Why bill to legalise marijuana and opium getting cleared for Parliament is a game changer
The proposed changes in the Act seek to enable medically supervised and state- regulated supply of traditionally used natural drugs for a common user.
Dharamvira Gandhi, a retired cardiologist and current MP from Patiala, had introduced a bill earlier in July, which sought an end to the 'drug war', and called for legalisation of certain natural intoxicants, such as opium and marijuana.
The bill was recently cleared by the legislative branch of Parliament, and is likely to be introduced as a Private Member’s Bill in the upcoming winter parliamentary session, reports the Hindustan Times.
Ending the war on drugs
The bill seeks to make amendments to the Narcotic Drugs and Psychotropic Substances (NDPS) Act of 1985, which was brought in order to meet Conventions on Drug Policy laid out by the United Nations.
"Thirty years down the line, where do we stand? The fact of the matter is that the NDPS Act has not only failed in achieving its professed goals, but this ‘War on Drugs’ has delivered results directly opposite to what it aimed to achieve," Dr Gandhi said in a statement.
The proposed changes in the Act seek to enable medically supervised and state-regulated supply of traditionally used natural drugs for a common user. It will separate natural drugs from the artificial and synthetic ones. Currently, ‘soft’ intoxicants, like bhaang (cannabis), afeem and bhukki (opium), are clubbed with artificial ‘hard’ drugs such as smack, heroin, crack, and cocaine. Possession of any of the drugs categorised illegal by the NDPS Act lands a user in jail with a 10-year sentence.
Dr Gandhi referred to the statistics from the Narcotics Control Bureau (NCB), according to which 88 percent of the drug-related arrests in India account for drug users and not directly related to the illegal drug trade. Only two percent of all arrests are of traffickers and distributors. None of the arrests were of financiers or of those running the drug trade at a large scale.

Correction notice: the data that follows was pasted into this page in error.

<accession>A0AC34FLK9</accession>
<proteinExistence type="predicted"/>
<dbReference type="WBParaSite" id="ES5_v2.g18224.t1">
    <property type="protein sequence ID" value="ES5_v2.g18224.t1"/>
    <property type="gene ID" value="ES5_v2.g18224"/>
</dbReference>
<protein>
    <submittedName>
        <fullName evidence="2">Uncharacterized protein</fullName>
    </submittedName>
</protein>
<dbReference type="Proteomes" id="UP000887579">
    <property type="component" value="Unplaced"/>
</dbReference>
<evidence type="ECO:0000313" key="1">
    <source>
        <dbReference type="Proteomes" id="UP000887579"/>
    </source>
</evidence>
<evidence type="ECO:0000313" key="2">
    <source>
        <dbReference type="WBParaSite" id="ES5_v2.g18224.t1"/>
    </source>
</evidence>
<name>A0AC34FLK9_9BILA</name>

Treat drug addicts as patients, not criminals
"The law should treat drug addicts as patients, not criminals," Dr Gandhi had told the Hindustan Times earlier in July when the bill was introduced. Without naming Punjab, he shared how drug menace has reached alarming levels in certain states of the country.
In the statement issued recently, Dr Gandhi claimed, "The ‘war on drugs’ had led to the creation of a dangerous drug mafia, hundreds of scores of human rights violations and innumerable precious lives destroyed. As the common man’s recreational substances were made unavailable, the newer, more potent, addictive and dangerous alternative drugs flooded the markets." He added,
"Heroin replaced opium, cocaine replaced cannabis, and so on. As the drug business involves huge super profits; on one hand, it creates rivalries spilling into gang wars and, on the other hand, it promotes ruthless and aggressive marketing, thus pushing more and more people into the drug world. Consequently, the petty traditional drug users are turning to the easily available and aggressively marketed more addictive and dangerous street drugs."